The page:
Review: Every Day – David Levithan.

everydaySo on my young adult research, this popped up. And I honestly think it’s one of the worst books I’ve ever read. Aside from the fact it’s stalkerish – I mean, this ‘person’ who inhabits others’ bodies for a day at a time is perfectly happy to muck about with people’s lives just to see a girl he’s fallen in love with (in the space of a few hours, by the way). What’s worse is when he explains it to her, she’s perfectly happy to go along with it.

There’s a slight drama added with Nathan, who also goes along with the story super easily. But, as infuriating and typical of the stalker nature of YA lit this book may be, it’s actually terrible as a whole.

It’s lazy. I honestly feel like young adults should be treated as smart, and have a plot according to that. Where is the effort? What is there for them to sink their teeth into? Where, really, is there any credit to the reader? I read the same kind of books when I was a teen as I do now, and would relish some actual setting, or even some explanation.

But – why this happens cannot be explained just yet, I hear you cry. That’s fine – but there should be some effort to elaborate on the mystery, not just ‘I don’t know why I’m like this’ as they pursue one singled out girl.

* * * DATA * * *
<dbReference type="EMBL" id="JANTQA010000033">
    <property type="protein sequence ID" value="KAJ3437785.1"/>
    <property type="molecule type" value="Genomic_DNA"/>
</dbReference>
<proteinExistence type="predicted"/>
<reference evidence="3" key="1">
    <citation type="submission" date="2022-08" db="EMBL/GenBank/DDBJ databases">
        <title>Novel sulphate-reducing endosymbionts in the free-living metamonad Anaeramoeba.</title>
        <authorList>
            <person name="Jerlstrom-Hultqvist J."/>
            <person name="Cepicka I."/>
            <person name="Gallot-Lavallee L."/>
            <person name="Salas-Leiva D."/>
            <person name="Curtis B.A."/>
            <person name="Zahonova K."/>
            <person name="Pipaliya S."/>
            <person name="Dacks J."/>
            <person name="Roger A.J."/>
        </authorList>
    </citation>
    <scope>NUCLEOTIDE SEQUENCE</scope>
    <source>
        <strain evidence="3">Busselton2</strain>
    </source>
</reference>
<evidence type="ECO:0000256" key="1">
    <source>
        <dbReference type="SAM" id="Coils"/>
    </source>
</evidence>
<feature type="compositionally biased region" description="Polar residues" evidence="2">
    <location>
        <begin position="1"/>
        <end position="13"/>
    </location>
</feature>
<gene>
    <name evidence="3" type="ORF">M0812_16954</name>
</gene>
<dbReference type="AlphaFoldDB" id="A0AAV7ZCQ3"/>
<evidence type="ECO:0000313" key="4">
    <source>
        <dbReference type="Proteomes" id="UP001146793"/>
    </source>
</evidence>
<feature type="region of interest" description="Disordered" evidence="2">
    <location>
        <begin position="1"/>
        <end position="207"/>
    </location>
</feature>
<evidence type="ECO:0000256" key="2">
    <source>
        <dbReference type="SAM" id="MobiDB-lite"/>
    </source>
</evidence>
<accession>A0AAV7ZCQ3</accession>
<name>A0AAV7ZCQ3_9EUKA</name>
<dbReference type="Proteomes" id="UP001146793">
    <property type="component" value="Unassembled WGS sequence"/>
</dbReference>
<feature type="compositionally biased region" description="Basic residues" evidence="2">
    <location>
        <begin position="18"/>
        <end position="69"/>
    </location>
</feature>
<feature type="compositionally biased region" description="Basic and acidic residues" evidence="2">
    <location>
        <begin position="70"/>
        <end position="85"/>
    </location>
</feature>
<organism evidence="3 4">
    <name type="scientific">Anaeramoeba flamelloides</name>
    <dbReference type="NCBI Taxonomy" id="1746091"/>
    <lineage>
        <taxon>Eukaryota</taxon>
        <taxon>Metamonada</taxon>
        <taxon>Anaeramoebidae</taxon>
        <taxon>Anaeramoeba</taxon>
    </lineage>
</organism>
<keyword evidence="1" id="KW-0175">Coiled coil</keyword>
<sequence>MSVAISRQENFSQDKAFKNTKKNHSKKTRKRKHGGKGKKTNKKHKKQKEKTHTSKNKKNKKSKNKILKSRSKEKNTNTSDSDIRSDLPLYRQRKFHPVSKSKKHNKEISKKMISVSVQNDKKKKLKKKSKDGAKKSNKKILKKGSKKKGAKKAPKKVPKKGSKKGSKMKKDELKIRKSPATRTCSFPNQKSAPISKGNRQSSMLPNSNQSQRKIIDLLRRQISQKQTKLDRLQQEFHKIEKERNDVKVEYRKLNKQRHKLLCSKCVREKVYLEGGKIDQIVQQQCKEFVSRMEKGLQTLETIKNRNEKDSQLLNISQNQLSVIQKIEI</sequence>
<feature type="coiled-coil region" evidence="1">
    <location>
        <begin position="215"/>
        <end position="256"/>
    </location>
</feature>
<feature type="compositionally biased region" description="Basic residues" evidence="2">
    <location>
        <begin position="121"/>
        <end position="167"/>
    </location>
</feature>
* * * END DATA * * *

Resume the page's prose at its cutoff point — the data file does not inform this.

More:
I could even see the author pitch for diversity, with gay couples, lesbian couples, straight teens, even a girl who identifies herself as male – but the main character views Rhiannon negatively with little snips for not being able to fall in love with them every day, regardless of who they are. I distinctly remember one moment where they go to pick at the fact that she’s more standoffish when they’re female, as if that’s a character fault.

This is, of course, ignoring the fact that she’s a straight female. But, woe! She is so unaccepting.  And it’s a recurring undertone.

A – the stupidest named character in the world – expects too much, and the plot is generally thin. There is an attempt at diversity, but it’s just for the sake of inclusion – just like Channel 4’s Sex Box – rather than to aid a real point.

I honestly read this book thinking teenagers need to be given a little more credit. I mean, yes, it’s an accessible and easy to read book, but it is literally so basic I was astounded. There’s no effort to give the book depth and it goes through every cliché of teenage romance, with love being thrown around like it’s the easiest thing in the world. I thought my fury would be bundled into the awful examples it sets, along with many other books I’ve read, but instead this book as a whole just disappoints.

And, one last point, saving a girl from a lame boyfriend isn’t a success in itself if the reality is you want her for yourself. What’s more – it should never be forced. We’ve all been there – a friend has a shitty boyfriend, and you tell her (within reason) that she’d be better off without him. You don’t hound her into it.

In summary – I really dislike this book. Give youngsters some credit. Don’t deal with problems like mental illness and suicide attempts to add some spice and then dumb it down to that level.

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